The report of the panel read thus: “There was no collusion on the part of the Nigerian Army and units operating in Taraba State with any bandit(s) as stated by Lieutenant General TY Danjuma (Retired); there were few instances where locals drag soldiers outside strict military duties to intervene in civil disputes; there was (were) good collaborations, synergy and cooperation between the Nigeria Army and other security agencies operating in Taraba State; there is sustained media campaign to belittle the military operations in Taraba State.” Looking back now, we may conclude that the investigation and the report might not have been very helpful.
I recall that Chief Darius Ishaku, the Taraba governor, complained when he was re-elected in March that his jubilant supporters were being attacked and killed. He said people in military uniform did most of the killings. Several times, the state government has openly accused soldiers of escalating the crisis they were deployed to tackle. The state government has held the troops responsible for most of the local killings. The army has always denied these allegations. But if the Ibi incident can be treated as a pointer, then the military authorities need to review their internal operations across the country, not just in Taraba — even if they are suspicious of Danjuma’s intentions.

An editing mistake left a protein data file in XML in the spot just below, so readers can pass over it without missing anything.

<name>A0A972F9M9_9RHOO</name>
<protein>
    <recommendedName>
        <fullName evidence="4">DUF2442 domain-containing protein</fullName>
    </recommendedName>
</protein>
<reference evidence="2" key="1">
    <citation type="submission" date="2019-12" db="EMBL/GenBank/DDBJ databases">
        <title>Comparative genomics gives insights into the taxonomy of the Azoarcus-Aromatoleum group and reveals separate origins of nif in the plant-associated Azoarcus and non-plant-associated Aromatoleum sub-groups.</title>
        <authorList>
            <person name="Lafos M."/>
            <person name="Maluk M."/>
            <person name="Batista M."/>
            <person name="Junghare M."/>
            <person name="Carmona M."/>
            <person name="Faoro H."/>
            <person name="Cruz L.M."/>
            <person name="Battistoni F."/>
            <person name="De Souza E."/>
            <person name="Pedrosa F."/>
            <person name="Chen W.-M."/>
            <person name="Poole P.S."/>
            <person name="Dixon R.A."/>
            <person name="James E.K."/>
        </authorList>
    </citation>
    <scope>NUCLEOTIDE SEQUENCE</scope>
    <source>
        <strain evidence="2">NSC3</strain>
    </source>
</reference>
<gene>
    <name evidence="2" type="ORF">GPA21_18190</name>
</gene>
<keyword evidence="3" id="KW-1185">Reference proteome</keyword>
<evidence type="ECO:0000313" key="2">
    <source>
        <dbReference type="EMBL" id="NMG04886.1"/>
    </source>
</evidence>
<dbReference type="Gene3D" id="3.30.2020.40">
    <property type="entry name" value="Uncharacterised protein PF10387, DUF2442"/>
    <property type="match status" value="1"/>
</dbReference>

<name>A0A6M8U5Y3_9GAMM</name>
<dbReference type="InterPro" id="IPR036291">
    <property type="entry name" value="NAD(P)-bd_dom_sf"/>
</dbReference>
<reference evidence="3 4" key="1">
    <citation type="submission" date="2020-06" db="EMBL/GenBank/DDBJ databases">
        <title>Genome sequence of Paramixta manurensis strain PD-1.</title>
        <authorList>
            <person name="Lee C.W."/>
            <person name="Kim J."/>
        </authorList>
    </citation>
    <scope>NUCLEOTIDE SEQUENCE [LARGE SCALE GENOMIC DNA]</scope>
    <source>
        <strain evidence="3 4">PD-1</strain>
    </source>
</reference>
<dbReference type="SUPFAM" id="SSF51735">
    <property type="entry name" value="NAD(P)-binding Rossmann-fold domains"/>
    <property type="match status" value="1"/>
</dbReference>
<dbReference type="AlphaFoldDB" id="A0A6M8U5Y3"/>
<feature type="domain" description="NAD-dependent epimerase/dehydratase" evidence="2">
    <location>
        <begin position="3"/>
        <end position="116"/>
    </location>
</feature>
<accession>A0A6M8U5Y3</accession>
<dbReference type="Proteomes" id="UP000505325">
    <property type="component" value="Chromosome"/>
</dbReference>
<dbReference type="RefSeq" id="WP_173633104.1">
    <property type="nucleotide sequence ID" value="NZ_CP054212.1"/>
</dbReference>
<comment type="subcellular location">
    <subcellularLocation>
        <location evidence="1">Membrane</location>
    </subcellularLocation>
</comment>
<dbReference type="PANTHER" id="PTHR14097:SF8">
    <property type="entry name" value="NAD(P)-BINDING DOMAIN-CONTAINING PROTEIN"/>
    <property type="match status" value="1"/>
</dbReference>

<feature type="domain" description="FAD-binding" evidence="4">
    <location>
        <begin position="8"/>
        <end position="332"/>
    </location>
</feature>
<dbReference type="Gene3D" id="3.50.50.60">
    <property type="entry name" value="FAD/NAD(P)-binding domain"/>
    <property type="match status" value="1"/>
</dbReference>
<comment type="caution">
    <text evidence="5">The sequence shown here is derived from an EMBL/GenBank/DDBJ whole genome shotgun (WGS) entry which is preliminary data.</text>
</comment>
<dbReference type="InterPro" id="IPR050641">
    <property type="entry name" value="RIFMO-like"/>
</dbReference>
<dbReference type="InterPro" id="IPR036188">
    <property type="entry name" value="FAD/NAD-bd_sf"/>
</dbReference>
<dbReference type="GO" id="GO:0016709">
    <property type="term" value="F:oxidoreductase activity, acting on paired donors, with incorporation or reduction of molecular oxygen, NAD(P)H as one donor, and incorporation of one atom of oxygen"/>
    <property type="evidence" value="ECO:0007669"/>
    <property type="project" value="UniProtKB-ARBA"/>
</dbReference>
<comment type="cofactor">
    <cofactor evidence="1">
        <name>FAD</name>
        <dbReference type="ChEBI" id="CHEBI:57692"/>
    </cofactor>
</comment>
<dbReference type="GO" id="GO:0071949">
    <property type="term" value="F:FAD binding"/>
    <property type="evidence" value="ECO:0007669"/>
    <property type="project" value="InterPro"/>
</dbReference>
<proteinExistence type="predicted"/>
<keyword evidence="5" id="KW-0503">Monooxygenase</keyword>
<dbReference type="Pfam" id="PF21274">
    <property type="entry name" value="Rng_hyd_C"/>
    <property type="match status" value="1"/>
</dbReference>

Thankfully, President Muhammadu Buhari has ordered a high-level investigation into the sickening incident. The message I am getting is that he is disturbed and wants to get to the root of the tragedy. I am silently hoping that there will be a departure from the norm so that something positive will come out of this investigation. Nigerian soldiers hardly get punished for their atrocities. I still remember the 2005 incident when soldiers burnt down the Area ‘C’ command headquarters of the Nigeria police, Ojuelegba, Lagos. Nobody was punished. If anyone was punished, it was not made public. The massacres in Odi, Zaki Biam, Baga and Gbaramatu were, sadly, never punished.
I would like to conclude by making brief observations. One, the police are, unusually, at the receiving end this time and I can feel their pain. However, their officers randomly kill hapless Nigerians. (On Friday, a motorcyclist was murdered on Abuja-Kaduna road for failing to “drop” N500; on Saturday, a trader was shot dead by SARS in Lagos). Police usually offer an “official” story to cover up, as the army might have tried to do in Taraba. God only knows how many lives have been wasted by the police in this country. They collaborate with criminals. They kill with impunity. There is never justice. That the police accused the army of “lying” over the Taraba tragedy just brings home what ordinary Nigerians have lived with all their lives in the hands of the police. Government should take note.